Controlling Heather feels like controlling James or Harry in the previous games; weapons are a bit more varied in Silent Hill 3, and they differ in speed and efficacy. One thing I loved in past Silent Hill games were those huge hand weapons, slow but deadly, like the pickaxe in Silent Hill and the enormous sword in Silent Hill 2; after a bit of practice, using them was great bloody fun. This kind of weapons is still here but it's a bit less useful, since enemies will more often come towards you in groups. In Silent Hill 3, fast weapons are easily the best choice, and you'll soon find some exotic hand weapon (I don't want to spoil it for you) that is strong enough against most of the monsters. Ranged weapons for your first game (powerful extra weapons can be unlocked by completing the game) include the omnipresent Beretta handgun, a rifle, and even a machine gun. The machine gun is actually a nice addition, fast and powerful, but unfortunately you can use it rarely in your first game because it has the obvious tendency of running out of ammo in a few seconds, and ammo is scarce in Silent Hill 3. Anyhow, one of the unlockable extras you can get by completing the game will be a machine gun with infinite ammo - lot of fun, if you decide to replay the game.
The fact that the gameplay mechanics have remained the same unfortunately doesn't mean that Silent Hill 3 is as well balanced as the previous games of the series. We already talked about the problems with the balance between gameplay and storyline, and one of the strongest points of the previous Silent Hill games was a perfect fusion of storyline and gameplay; that's why Silent Hill 2, while using the same mechanics of the first installment, was able to be an even more refined experience. All worked like a clockwork, with storyline serving as the prime mover for the gameplay, and the gameplay serving as a natural extension to the storyline. In Silent Hill 3 there is no storyline supporting the gameplay in the first half of the game, and you'll often find yourself asking why you are doing what you are doing; things don't get too different in the second half of the game, where the absence of true character development makes the search for the final enemy the only motive behind your actions.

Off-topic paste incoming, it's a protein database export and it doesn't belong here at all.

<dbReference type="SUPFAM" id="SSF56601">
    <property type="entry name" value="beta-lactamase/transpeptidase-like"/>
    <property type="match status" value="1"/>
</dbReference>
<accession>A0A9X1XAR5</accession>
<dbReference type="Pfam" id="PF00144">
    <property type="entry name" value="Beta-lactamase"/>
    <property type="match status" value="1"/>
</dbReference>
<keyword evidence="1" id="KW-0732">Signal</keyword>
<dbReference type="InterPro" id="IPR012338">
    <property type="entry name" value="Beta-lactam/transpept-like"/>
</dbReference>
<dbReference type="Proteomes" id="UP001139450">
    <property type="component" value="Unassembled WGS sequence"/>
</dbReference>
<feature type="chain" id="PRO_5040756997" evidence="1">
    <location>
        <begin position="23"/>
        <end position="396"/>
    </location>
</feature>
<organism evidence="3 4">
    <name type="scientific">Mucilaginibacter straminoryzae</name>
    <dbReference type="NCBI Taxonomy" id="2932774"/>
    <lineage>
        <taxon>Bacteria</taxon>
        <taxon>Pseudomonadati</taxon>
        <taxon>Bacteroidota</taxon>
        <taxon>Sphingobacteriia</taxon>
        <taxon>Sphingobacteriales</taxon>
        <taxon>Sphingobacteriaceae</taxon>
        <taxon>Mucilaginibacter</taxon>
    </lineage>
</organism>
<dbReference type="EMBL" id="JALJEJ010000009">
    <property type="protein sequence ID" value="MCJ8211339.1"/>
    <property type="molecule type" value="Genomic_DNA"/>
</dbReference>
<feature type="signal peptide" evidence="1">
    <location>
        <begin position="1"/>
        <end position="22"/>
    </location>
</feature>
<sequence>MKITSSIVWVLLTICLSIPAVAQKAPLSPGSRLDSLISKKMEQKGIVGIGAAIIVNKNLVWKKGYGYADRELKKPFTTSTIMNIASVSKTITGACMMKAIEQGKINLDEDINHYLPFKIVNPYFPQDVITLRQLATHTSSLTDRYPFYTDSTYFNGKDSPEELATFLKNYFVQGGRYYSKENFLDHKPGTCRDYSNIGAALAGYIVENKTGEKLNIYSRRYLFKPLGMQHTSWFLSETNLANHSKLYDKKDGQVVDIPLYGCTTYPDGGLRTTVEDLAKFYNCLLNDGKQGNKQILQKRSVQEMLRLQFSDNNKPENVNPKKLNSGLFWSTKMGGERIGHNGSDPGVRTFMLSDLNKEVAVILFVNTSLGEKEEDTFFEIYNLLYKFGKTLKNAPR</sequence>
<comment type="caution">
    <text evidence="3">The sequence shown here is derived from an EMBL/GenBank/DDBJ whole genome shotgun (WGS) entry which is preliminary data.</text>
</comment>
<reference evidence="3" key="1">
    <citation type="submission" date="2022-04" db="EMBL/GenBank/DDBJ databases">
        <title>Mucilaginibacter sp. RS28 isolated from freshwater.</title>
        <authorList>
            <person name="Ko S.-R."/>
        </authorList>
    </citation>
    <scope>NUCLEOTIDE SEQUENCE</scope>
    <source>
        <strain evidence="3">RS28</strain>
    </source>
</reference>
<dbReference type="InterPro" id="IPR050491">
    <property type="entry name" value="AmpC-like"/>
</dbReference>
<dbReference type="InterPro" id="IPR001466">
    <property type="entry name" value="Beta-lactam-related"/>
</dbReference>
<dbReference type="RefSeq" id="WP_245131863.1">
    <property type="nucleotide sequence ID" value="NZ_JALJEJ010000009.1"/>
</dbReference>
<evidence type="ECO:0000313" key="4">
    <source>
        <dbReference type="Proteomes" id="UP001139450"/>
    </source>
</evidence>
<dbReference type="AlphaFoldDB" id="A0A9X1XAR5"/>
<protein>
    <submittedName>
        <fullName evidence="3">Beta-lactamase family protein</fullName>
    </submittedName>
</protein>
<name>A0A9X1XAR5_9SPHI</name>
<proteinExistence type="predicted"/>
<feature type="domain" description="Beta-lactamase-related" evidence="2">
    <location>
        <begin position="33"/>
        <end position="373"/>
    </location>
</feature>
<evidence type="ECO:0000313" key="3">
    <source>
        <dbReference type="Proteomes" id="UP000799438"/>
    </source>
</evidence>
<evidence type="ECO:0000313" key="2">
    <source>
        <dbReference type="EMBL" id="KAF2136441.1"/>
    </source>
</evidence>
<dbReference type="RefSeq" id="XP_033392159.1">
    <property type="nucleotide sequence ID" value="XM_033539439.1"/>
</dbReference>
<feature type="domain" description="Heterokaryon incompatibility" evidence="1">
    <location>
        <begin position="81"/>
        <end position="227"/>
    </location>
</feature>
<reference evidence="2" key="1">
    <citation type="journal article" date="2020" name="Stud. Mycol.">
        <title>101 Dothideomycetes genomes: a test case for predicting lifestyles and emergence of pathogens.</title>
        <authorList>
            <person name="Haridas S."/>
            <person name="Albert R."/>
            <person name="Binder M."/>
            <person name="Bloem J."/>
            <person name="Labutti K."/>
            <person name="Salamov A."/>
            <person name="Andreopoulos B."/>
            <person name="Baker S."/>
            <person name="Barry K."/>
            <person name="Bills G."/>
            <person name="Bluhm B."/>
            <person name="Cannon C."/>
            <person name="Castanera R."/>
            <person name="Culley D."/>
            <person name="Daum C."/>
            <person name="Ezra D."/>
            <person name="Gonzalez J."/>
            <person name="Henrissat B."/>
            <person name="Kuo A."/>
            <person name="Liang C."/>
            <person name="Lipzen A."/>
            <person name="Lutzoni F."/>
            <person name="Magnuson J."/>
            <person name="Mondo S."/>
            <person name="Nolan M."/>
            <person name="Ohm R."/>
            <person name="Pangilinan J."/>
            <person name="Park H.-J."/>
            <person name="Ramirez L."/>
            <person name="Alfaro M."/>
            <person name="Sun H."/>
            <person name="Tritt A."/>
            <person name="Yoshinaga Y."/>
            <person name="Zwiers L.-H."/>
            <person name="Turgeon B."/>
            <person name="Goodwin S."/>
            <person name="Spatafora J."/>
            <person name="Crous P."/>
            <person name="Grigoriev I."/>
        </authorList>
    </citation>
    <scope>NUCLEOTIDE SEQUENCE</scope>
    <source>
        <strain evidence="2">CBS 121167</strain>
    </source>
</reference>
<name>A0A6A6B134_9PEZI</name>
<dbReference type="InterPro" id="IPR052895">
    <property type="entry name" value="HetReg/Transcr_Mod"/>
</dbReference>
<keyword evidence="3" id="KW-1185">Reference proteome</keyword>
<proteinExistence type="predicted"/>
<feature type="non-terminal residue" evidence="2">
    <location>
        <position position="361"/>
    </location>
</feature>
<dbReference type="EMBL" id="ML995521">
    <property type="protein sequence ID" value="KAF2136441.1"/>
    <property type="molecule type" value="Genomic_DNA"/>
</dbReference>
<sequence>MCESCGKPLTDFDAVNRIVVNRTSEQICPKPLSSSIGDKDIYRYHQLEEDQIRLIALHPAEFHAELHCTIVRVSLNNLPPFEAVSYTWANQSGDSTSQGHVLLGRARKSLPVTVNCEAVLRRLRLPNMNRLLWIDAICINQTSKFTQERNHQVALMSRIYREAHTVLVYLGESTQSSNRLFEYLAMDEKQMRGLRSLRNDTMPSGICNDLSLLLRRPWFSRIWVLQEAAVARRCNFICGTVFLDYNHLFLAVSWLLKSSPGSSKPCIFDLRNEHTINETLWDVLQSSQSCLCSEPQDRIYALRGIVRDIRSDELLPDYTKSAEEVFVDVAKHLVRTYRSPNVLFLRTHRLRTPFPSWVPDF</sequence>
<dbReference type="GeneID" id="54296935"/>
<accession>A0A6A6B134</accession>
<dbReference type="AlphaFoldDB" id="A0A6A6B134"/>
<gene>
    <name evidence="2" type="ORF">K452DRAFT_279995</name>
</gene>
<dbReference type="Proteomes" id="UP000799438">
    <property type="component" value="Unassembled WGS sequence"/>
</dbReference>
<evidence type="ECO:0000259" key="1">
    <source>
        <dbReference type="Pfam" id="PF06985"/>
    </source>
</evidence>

Anyhow, the biggest change from the previous games is the great emphasis given to action and direct confrontations with enemies. Monsters come in six-seven shapes, with a couple of them coming from older games of the series; unfortunately, the monsters' design is way less disturbing than in Silent Hill 2. The most common monsters are the usual zombie dogs and pretty comic two-legged armless things; there is a new species of monsters, seen in many pre-release screenshots, that are bigger than any other creature seen in previous games: I was expecting the developers to use some kind of cinematographic touch to emphasize the first encounters with the creatures (like dramatic camera angles), but the direction is flat and uninspired, and you'll soon consider these gigantic things like annoying elephants you must just avoid. But even more dubious is the decision to put monsters everywhere, leaving little space to those long sections of silence and waiting experienced in Silent Hill 2: those silent moments served to create suspense, to let the player imagine the horrors hiding in the darkness, and made the more occasional encounters with those sad contorted creatures extremely dramatic and truly nerve-racking. Together with the lacking storyline, this is the main reason that make of Silent Hill 3 the less scary game of the series, and surely the one with the blander atmosphere.
Actually, Silent Hill 3 is way too based on action for the kind of control system it uses; the control scheme was designed with previous games in mind, where the slow character movements, justified by the fact the main characters were just average men, worked fine because exploration was more important than direct fights, and these fights were never too difficult. In Silent Hill 3, the developers took the same combat system of the older games and pretended to use it in a game where you have to fight dozens of monsters, that often come towards you in groups of at least three elements: the augmented difficulty of the fights should probably create more tension, but is in practice just uselessly frustrating, even if you start the game with the combat difficulty setting set to Normal. The strange thing is that everything could have been balanced easily by giving the players more healing items and more ammo for certain weapons like the machine gun or the rifle, but instead the developers opted for giving the players almost the same amount of ammo found in previous games. And if this lack of balance is an issue in the first part of the game, in the second part things can get so frustrating you may find yourself yelling at the TV screen way too often to play the game at night. By frustrating I don't necessarily mean that you'll die often in Silent Hill 3, but just that you'll find yourself in situations that are no fun or tense.